Being a leader produces four key outcomes that will help your team or organization thrive:


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Character Traits (D-E) | Learning Chocolate

Character Traits (D-E) | Learning Chocolate | Teaching Character Traits through Literature | Scoop.it
This is a flash game for learning vocabulary words including dainty, daring, day dreamer, decent, decisive, defiant, dependable, dependant, determined, diligent, easy going, energetic, envious, an expert, extroverted.

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Educating for Intellectual Character

Educating for Intellectual Character | Teaching Character Traits through Literature | Scoop.it

Educating for Intellectual Characterby Jason Baehr on January 2, 2013In his recent book Character Compass, Boston University professor Scott Seider tells the story of three successful Boston-area charter schools each with a strong but relatively unique commitment to character education. To capture some of the differences between these character education programs, Seider employs a distinction between moral character, civic character, and “performance character.” Moral character can be thought of as the character of a good neighbor. It includes qualities like trustworthiness, kindness, and compassion. Civic character is the character of a good citizen, including traits like tolerance, respect, and community-mindedness. Performance character refers to “the qualities necessary to achieve one’s potential in endeavors ranging from art to athletics,” for example, perseverance, ingenuity, and grit (Seider 2012, p. 3).

Seider’s tripartite distinction is helpful and illuminating. Too often the literature in character education equivocates between different concepts of character or between actual character strengths and related but distinct moral or intellectual skills and aptitudes. Being clear about the different dimensions of personal character is an important first step in dispelling some of this conceptual confusion, which in turn is important to the actual practice of character education in schools.

However, as Seider himself acknowledges in the closing pages of his book (pp. 231-32), his taxonomy neglects a dimension of personal character which some have argued is at least as relevant to education as moral, civic, or performance character. This is the dimension of intellectual character. A person’s intellectual character is a function of what she believes, how she feels, and how she is disposed to act in connection with “epistemic” goods like knowledge, truth, and understanding. Good intellectual character is comprised of “intellectual virtues,” which are the character traits of a good thinker or learner. They include traits like curiosity, wonder, intellectual carefulness, intellectual thoroughness, open-mindedness, intellectual courage, intellectual rigor, and intellectual humility.

An approach to character education that gives primacy to intellectual virtues has numerous advantages.

First, it provides a way of fleshing out certain familiar educational aims that are important but nebulous. This includes the aim of “lifelong learning.” Everyone agrees that education should fostering lifelong learning. But what exactly does this mean? What are the qualities or dispositions of a lifelong learner? Intellectual virtues provide an answer to these questions, for they just are the personal qualities of a lifelong learner. Thus educating for intellectual virtues provides a concrete and strategic way of pursuing the worthy but elusive goal of lifelong learning.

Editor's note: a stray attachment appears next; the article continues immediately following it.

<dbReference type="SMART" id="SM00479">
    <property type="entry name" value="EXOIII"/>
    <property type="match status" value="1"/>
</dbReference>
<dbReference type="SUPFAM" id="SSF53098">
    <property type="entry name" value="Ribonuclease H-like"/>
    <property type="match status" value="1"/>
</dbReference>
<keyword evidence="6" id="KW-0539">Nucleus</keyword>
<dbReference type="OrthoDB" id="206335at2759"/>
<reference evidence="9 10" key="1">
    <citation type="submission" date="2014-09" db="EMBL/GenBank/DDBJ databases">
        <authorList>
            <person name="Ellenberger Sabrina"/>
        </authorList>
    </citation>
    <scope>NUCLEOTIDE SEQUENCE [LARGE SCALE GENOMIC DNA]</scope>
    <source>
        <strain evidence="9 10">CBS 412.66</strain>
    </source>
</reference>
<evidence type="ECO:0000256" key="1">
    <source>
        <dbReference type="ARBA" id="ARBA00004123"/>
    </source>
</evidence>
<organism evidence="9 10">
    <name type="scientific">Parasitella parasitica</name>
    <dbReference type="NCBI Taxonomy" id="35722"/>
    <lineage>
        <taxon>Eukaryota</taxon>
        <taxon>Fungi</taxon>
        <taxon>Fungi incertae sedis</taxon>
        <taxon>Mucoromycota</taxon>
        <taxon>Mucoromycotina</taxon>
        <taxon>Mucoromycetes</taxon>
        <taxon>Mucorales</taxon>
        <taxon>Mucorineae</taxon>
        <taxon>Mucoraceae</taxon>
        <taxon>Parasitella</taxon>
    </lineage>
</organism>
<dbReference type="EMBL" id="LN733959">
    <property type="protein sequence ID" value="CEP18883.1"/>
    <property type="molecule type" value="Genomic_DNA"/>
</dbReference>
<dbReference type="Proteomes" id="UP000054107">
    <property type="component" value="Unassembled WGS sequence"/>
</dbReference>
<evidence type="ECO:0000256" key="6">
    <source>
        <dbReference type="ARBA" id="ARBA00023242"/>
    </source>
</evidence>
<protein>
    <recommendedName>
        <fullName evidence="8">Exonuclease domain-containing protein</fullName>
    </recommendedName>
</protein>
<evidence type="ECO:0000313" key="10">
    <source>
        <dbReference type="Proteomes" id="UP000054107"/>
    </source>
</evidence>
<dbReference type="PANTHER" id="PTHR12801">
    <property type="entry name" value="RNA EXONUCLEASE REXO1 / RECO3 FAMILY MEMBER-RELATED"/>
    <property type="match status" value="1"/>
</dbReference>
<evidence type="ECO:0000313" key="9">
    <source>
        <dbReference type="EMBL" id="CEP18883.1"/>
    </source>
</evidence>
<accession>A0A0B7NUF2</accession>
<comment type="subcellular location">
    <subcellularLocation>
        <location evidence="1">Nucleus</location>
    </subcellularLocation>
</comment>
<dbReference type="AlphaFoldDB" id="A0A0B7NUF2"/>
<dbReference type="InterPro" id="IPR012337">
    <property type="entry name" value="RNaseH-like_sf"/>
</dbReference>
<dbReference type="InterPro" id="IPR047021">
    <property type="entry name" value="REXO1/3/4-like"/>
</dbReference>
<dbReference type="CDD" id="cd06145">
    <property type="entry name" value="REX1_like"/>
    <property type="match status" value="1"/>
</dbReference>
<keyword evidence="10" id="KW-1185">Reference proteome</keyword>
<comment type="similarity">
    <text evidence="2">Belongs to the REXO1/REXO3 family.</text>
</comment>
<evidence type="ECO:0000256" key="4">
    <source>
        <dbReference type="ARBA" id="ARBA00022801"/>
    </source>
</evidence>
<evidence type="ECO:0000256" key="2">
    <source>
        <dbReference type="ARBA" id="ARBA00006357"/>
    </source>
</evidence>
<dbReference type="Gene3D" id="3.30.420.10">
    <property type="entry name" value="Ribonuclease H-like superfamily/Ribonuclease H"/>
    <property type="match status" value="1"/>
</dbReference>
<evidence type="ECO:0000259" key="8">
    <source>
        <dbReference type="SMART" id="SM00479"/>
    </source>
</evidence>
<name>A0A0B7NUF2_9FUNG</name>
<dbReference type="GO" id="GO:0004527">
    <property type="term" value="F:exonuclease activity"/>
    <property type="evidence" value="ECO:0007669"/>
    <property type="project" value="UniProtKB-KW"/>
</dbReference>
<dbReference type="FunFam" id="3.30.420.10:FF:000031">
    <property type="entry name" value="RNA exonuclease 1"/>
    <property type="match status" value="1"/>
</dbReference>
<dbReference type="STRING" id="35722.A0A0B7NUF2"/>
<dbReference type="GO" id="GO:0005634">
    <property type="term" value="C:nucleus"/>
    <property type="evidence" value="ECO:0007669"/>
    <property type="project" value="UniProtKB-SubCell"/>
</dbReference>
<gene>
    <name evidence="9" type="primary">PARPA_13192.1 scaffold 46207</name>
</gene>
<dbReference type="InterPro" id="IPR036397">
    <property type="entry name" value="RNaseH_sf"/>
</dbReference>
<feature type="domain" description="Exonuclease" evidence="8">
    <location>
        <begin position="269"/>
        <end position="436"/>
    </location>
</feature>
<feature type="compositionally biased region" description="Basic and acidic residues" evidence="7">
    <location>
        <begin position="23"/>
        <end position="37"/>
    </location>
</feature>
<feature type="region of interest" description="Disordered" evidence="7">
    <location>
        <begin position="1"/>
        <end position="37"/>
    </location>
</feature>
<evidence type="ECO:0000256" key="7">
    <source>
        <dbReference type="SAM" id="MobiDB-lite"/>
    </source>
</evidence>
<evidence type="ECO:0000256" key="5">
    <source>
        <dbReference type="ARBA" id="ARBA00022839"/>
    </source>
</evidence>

Second, “intellectual character education,” as we might call it, sidesteps one of the main objections raised against more traditional approaches to character education. Some object to these approaches on the grounds that they rely on controversial notions of morality that are out of place in public education. This objection has little force against the attempt to educate for intellectual virtues. Again, intellectual virtues are the character traits required for good thinking and learning. They presuppose no controversial moral commitments.

Third, educating for intellectual virtues also sidesteps the familiar objection that in an age of academic standards and high-stakes standardized testing, a systematic focus on character development is unrealistic from a practical standpoint. Intellectual virtues aim at knowledge and understanding. And they express themselves in intellectual actions like listening, interpreting, analyzing, reflecting, judging, and evaluating. Therefore, educating for intellectual virtues naturally lends itself to an active and critical engagement with academic content and skills. One needn’t choose between educating for academic standards and educating for intellectual virtues. The two go hand in hand.

While the language and concepts of intellectual character and intellectual virtue do not yet figure prominently in the discourse on character education, this is beginning to change. One illustration is a three-year grant project I am directing at Loyola Marymount University in Los Angeles that is sponsored by a major grant from the John Templeton Foundation. The Intellectual Virtues and Education Project is bringing together leading scholars in education, philosophy, and psychology to discuss and conduct new research on intellectual virtues and their importance to educational theory and practice. This includes, among several other events, a major conference this summer on educating for intellectual virtues. The project also involves the implementation of an intellectual virtues educational model in the Intellectual Virtues Academy of Long Beach, a new grades 6-8 charter school in Long Beach, CA. Read more....


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Twitter / mrskimbridges: @TweetDCS_SIS SIS 3rd graders ...

Twitter / mrskimbridges: @TweetDCS_SIS SIS 3rd graders ... | Teaching Character Traits through Literature | Scoop.it
@TweetDCS_SIS SIS 3rd graders know that character traits + evidence = a deeper understanding in reading! #DCS2core http://t.co/Hwy67tfqAT